In 2009, the Yankees were middling in the stolen bases category (at least at first glance). They stole 111 bases, seventh in the American League. However, the Yankees were successful in their stolen base attempts 80% of the time, six percent better than the league average (74%).
No player was caught stealing more than five times (both Jeter and Gardner), but even they had high stolen base percentages (86% and 84% respectively). Johnny Damon was never caught stealing (12 SBs), and A-Rod and Melky were both caught only 2 times each (88 and 83 percent). The 2009 Yankees didn’t run all that often, but when they did, they made it safely. This running strategy is much more effective, especially considering the team, than just running whenever and risking unnecessary outs.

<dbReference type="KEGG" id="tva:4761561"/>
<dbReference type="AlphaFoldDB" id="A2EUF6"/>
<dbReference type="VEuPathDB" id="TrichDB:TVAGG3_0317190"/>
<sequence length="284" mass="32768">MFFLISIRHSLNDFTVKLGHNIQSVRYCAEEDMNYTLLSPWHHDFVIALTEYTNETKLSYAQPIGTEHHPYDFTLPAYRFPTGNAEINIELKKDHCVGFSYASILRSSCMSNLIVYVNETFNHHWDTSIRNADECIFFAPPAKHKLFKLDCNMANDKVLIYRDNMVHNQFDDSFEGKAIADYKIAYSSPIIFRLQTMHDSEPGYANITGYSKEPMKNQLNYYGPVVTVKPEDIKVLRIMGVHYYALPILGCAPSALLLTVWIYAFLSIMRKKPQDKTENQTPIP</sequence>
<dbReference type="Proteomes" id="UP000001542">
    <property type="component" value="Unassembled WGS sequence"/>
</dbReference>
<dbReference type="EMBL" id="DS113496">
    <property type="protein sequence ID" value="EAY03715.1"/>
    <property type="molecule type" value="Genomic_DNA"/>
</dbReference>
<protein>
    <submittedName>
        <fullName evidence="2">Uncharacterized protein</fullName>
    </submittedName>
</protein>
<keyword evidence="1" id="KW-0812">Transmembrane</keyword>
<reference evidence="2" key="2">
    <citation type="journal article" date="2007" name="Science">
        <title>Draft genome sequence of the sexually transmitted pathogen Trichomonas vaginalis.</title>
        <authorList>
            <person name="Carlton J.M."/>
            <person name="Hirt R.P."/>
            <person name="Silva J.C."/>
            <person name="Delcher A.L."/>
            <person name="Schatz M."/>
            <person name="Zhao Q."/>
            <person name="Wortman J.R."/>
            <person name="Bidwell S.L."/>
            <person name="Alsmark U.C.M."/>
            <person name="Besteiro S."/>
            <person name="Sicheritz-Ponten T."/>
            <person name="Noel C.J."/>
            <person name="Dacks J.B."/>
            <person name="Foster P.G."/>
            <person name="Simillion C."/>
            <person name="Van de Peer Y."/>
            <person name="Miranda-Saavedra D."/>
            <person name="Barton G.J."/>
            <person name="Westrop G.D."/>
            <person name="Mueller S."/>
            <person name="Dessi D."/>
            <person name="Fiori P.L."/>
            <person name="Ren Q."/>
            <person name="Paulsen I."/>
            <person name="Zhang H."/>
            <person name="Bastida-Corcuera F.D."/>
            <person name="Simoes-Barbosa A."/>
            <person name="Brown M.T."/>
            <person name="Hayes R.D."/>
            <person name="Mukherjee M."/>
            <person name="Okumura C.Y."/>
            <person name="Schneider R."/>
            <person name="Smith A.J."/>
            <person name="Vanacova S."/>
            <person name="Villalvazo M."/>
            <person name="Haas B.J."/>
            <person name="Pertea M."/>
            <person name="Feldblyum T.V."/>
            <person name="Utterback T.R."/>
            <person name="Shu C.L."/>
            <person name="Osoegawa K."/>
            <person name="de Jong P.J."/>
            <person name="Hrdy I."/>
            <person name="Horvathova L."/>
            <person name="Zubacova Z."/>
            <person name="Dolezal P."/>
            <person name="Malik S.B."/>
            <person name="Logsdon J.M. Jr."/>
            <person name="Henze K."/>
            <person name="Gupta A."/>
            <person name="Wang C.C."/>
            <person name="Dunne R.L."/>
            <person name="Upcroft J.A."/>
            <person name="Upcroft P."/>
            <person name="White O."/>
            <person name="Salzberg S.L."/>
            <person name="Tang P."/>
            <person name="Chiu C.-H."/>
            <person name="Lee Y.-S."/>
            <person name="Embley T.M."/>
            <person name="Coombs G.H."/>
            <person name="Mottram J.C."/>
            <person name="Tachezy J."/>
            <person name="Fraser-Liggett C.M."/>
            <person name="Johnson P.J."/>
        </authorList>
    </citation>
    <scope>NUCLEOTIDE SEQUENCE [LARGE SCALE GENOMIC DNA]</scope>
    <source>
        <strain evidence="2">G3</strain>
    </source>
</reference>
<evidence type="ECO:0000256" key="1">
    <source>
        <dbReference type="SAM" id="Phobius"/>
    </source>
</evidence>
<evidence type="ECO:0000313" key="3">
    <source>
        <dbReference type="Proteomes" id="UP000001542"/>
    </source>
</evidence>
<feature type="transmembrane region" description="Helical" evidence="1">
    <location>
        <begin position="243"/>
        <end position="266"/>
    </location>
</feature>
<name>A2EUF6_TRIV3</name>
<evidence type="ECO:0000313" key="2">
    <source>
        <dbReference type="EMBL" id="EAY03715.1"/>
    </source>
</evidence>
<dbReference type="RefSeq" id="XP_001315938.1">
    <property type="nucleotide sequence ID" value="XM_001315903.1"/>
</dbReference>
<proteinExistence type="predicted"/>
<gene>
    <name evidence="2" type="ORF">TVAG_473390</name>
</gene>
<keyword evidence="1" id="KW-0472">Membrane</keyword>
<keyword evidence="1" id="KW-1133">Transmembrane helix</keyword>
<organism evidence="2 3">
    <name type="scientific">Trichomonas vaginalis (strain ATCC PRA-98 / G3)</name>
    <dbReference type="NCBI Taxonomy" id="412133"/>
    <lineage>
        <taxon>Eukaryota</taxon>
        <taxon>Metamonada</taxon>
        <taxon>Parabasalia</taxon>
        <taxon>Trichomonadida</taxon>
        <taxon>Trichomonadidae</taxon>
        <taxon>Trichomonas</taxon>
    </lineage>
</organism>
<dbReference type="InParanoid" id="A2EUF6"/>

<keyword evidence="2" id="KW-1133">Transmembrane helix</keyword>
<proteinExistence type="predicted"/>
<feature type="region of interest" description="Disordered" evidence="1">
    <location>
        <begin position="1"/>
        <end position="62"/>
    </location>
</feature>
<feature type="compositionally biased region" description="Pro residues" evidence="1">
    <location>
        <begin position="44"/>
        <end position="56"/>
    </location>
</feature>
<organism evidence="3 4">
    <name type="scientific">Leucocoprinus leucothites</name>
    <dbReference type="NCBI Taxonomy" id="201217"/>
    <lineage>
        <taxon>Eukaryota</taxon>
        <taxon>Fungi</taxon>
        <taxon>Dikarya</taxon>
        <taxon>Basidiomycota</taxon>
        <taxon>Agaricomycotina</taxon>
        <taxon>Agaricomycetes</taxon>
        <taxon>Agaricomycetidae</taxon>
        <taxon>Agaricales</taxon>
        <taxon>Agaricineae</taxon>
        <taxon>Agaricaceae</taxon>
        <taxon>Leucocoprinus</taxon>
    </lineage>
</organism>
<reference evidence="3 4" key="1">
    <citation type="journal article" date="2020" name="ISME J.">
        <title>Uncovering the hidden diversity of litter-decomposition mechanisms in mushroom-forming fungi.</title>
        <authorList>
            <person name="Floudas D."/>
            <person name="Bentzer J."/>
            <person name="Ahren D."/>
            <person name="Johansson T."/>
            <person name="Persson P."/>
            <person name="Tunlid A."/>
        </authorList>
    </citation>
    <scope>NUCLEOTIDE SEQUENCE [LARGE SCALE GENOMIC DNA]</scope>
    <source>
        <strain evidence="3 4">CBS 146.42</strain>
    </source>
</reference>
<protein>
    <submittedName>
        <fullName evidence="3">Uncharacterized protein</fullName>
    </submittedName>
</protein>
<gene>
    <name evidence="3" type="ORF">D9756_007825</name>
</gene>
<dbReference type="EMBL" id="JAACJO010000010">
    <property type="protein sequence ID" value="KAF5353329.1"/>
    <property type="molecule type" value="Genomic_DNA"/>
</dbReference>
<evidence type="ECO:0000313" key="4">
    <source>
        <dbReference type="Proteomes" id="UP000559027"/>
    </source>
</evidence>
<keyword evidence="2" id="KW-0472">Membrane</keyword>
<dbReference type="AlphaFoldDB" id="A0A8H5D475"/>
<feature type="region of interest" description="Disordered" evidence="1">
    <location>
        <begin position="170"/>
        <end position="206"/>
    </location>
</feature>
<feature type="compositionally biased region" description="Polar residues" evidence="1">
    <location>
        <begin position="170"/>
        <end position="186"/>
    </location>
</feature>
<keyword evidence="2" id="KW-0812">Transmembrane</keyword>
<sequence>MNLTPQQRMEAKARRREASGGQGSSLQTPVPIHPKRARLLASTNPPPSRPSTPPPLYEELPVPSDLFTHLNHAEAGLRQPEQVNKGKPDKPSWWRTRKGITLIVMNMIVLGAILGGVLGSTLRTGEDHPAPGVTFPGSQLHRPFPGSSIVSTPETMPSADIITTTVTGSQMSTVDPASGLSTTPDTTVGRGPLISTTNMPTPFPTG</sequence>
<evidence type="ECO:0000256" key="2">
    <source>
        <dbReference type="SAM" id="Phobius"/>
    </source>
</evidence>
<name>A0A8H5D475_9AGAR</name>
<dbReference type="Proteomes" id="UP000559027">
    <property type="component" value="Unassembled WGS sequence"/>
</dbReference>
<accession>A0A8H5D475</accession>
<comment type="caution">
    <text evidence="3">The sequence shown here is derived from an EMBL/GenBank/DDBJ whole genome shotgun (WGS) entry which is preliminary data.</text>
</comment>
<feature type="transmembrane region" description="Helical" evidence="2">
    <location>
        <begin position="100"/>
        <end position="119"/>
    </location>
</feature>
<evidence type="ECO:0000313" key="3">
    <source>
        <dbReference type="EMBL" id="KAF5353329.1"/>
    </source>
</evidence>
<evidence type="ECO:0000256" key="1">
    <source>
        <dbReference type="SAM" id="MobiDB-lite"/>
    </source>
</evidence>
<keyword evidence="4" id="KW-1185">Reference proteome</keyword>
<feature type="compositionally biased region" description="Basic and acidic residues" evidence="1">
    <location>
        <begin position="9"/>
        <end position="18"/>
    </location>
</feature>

While the Yankees lost a good runner in Johnny Damon, they gained two good runners in Curtis Granderson and Randy Winn. Over the past three seasons, both have been very efficient on the basepaths. Winn’s averaged 19 steals and 2 caught stealings and Granderson has averaged 19 steals and 4 caught stealings. Those equate to a 90.48 success rate for Winn and an 82.61 success rate for Granderson. Add in the fact that Brett Gardner (86.67% for his short career) will likely get more time at the plate and (hopefully) on the bases, and the Yankees should again have a strong stolen-base game. They are a team built on efficiency–they get on base and hit lots of homers, the most efficient ways to score runs; they have a high amount of strikeout pitchers, the best way to get hitters out–and the running game is now a part of that. With runners who don’t get caught, the Yankees are simply adding another piece of ammunition to the firearm that is their offense.
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